The Color Purple indicates that love has nothing to do with a person’s sexual identity. Love happens where it happens and nobody can predict it or stop it.
In The Color Purple, many female characters are faced with a tough choice: fiercely (and sometimes unsuccessfully) fight against men's attempts to oppress them, or completely submit and get trampled all over. How's that for a cruddy situation? The only women able to stand up for themselves without severe repercussions are the ones who are economically independent, and they're few and far between. Women’s situations can improve, however, when women band together and support each other—like when Destiny's Child banded together and sang this classic song. All the women who independent: Throw your hands up at us.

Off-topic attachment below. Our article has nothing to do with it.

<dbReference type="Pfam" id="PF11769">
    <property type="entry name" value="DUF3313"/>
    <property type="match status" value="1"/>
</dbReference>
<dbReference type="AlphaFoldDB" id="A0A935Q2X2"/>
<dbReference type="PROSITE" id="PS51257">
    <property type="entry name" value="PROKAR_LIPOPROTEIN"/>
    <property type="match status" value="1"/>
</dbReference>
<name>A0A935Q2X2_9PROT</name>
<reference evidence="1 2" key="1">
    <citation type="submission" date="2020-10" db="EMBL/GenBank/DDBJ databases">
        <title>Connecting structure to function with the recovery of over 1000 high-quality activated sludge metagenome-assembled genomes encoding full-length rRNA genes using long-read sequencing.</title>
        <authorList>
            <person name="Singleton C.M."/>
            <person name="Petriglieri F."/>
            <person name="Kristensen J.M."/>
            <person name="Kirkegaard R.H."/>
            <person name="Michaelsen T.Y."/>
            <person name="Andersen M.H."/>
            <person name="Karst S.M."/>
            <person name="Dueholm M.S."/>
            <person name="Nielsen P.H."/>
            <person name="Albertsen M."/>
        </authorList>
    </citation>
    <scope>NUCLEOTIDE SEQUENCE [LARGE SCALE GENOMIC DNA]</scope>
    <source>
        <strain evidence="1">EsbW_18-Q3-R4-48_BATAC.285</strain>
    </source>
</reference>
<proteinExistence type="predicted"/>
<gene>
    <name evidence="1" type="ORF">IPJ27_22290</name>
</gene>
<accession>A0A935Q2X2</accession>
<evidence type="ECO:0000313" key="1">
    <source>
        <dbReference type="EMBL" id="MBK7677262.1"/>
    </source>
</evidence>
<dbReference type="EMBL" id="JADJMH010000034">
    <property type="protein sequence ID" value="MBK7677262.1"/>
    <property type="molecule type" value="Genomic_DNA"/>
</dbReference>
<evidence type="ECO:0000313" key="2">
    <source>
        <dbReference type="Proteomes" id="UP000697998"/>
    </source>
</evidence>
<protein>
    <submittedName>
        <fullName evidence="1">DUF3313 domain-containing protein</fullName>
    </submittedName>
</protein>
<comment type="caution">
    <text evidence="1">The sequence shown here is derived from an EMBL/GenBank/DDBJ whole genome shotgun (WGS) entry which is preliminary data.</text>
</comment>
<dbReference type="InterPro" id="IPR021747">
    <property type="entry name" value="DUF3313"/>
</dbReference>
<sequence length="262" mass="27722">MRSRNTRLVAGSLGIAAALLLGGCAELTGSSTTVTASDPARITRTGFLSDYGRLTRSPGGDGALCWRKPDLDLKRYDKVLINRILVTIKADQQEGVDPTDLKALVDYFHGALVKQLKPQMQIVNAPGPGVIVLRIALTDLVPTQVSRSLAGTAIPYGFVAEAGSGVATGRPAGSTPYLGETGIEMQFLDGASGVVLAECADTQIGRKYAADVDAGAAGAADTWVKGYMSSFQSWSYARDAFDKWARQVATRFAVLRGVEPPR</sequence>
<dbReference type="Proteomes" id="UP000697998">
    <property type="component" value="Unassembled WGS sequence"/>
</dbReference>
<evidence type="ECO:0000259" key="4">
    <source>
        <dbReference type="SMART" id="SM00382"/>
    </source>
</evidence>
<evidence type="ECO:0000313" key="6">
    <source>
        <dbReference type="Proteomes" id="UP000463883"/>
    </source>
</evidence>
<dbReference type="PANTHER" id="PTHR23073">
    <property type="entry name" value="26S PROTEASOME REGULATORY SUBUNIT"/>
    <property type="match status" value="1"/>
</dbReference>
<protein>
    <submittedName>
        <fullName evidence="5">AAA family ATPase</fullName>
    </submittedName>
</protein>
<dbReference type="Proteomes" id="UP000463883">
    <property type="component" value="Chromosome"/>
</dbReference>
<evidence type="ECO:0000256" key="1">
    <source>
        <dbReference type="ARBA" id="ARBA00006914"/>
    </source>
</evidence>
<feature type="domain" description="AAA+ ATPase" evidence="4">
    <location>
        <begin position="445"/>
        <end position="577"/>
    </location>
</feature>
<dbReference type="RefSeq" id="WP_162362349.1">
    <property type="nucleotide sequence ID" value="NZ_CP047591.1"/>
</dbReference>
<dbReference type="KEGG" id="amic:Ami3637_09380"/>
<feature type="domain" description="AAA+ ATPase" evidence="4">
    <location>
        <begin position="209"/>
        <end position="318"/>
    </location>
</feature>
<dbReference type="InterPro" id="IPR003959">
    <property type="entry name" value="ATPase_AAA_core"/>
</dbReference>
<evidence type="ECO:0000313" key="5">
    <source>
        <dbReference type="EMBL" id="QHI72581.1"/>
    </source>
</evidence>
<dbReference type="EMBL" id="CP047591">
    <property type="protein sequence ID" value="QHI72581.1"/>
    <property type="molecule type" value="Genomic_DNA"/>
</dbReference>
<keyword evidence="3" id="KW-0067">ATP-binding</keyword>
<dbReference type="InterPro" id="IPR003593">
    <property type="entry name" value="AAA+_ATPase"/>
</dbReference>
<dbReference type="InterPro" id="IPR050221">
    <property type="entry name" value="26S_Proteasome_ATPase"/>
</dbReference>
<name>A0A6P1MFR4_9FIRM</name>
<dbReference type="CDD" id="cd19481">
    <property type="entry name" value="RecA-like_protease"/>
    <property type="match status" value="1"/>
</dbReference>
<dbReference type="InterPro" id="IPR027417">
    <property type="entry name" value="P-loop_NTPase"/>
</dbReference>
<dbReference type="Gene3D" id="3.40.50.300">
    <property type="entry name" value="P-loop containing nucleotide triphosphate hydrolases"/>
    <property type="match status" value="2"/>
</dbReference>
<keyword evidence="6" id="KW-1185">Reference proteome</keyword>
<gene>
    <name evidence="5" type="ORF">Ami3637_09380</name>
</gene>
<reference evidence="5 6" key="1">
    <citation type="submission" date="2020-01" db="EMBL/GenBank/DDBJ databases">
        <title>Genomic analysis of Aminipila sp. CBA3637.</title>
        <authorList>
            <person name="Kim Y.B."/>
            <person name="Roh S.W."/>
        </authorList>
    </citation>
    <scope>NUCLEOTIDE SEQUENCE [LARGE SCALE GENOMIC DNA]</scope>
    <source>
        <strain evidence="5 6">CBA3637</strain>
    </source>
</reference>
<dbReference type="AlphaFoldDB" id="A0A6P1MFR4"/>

Although women are universally oppressed in The Color Purple, all of them learn to stick up for themselves. Ultimately, men fail to hold onto their power because the women in their lives refuse to abide by it.
In The Color Purple, men see women as objects to control; to have a healthy relationship, the book implies that most of these women have to turn to other women, like Shug and Celie.